(l to r) Kristolyn Lloyd, Z Infante, Julie Halston, Ann Harada and Jackie Hoffman. Source: Matthew Murphy

A Fractured Forest Frolic in Douglas Carter Beane's 'Fairycakes'

Matthew Wexler READ TIME: 2 MIN.

Does a joke land in the forest if nobody laughs? Such is the question you might ask yourself after Douglas Carter Beane's rhyming couplet theatrical endeavor, "Fairycakes," now playing at the Greenwich House Theater, scheduled to close early on November 21.

After more than a year and a half of being theater-starved, Beane's well-intentioned mash-up of Shakespeare's "A Midsummer Night's Dream" and a slew of fairytales from "Peter Pan" to "Pinocchio" feels like the leftover crumbs from Little Red Riding Hood's basket (who, fortunately, does not make an appearance).

The interwoven plot lines, driven by the sweeping theme of love and Cupid's stray arrow, are unnecessarily convoluted as the all-star cast attempts to untangle themselves from Beane's briar. Even some of Broadway's funniest like Julie Halston, Ann Harada, and Jackie Hoffman can't seem to lift the humor off the page.

Mo Rocca as Geppetto
Source: Matthew Murphy

Beane, known for his sharp-tongued writing in "The Little Dog Laughed," "As Bees in Honey Drown" and "The Nance," finds himself in a wordsmith's fox trap with the forced rhymes (save a brief reprieve when the ensemble falls under a spell and gratefully speaks in prose for a bit). The 12-member cast, crammed onto the theater's too-small stage, seem to get in each other's way at every turn, occasionally getting caught up on Shoko Kambara and Adam Crinson's scenic design or bumping their fairy wings into one another. Even Mo Rocca as Geppetto, chasing down a tap-dancing Pinocchio, can't seem to find his rhythm in Beane's script.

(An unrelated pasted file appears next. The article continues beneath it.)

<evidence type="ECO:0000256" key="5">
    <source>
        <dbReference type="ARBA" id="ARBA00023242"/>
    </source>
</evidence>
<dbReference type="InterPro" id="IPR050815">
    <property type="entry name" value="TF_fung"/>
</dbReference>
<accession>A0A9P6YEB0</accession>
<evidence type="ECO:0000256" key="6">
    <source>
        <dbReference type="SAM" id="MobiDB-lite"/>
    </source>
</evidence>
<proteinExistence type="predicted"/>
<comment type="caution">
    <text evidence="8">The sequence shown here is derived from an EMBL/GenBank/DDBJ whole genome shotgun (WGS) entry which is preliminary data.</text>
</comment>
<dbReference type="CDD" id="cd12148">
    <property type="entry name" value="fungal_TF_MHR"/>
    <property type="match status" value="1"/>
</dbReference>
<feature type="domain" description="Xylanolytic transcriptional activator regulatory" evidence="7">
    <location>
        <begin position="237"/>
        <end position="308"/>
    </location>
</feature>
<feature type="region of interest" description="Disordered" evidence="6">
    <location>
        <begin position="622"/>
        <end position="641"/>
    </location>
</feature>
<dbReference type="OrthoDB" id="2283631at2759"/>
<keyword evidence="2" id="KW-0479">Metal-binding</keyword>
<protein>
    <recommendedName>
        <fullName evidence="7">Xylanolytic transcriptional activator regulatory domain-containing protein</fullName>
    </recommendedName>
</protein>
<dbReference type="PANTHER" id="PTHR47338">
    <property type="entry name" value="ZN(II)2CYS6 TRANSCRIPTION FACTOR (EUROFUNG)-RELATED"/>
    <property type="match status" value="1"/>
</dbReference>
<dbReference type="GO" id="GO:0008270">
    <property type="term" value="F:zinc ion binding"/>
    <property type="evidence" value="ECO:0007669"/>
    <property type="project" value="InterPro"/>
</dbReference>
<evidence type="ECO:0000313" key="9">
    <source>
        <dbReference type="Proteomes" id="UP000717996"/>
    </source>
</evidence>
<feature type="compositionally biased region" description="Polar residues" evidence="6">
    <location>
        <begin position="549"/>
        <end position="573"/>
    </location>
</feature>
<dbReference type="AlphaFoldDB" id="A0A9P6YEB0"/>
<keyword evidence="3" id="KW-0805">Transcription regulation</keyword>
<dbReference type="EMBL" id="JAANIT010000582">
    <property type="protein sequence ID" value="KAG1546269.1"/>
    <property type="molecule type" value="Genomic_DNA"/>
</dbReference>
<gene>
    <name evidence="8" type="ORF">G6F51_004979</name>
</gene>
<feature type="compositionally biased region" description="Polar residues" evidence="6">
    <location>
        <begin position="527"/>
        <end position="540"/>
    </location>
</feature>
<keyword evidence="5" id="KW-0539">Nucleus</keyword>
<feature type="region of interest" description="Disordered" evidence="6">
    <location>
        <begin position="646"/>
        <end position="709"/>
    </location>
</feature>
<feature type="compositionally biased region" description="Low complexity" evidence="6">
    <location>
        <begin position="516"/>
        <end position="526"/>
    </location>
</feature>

Despite the clumsiness, Gregory Gale's whimsical costumes are the star of the show, delivering a wink and a nod to countless productions of "Midsummer" seen on summer stages around the world.

Not all is lost in the forest, though. Casting directors Adam Caldwell and Destiny Lilly have assembled a multicultural cast that transcends gender, sexual orientation, race, and age, its collective beauty reflecting to the audience what we're all hoping to see more of these days on stage and screen. Though Cupid's arrow misses the mark here, it's headed in the right direction.

Greenwich House Theater
27 Barrow Street, NYC
Through November 21

by Matthew Wexler

Matthew Wexler is EDGE's Senior Editor, Features & Branded Content. More of his writing can be found at www.wexlerwrites.com. Follow him on Twitter and Instagram at @wexlerwrites.

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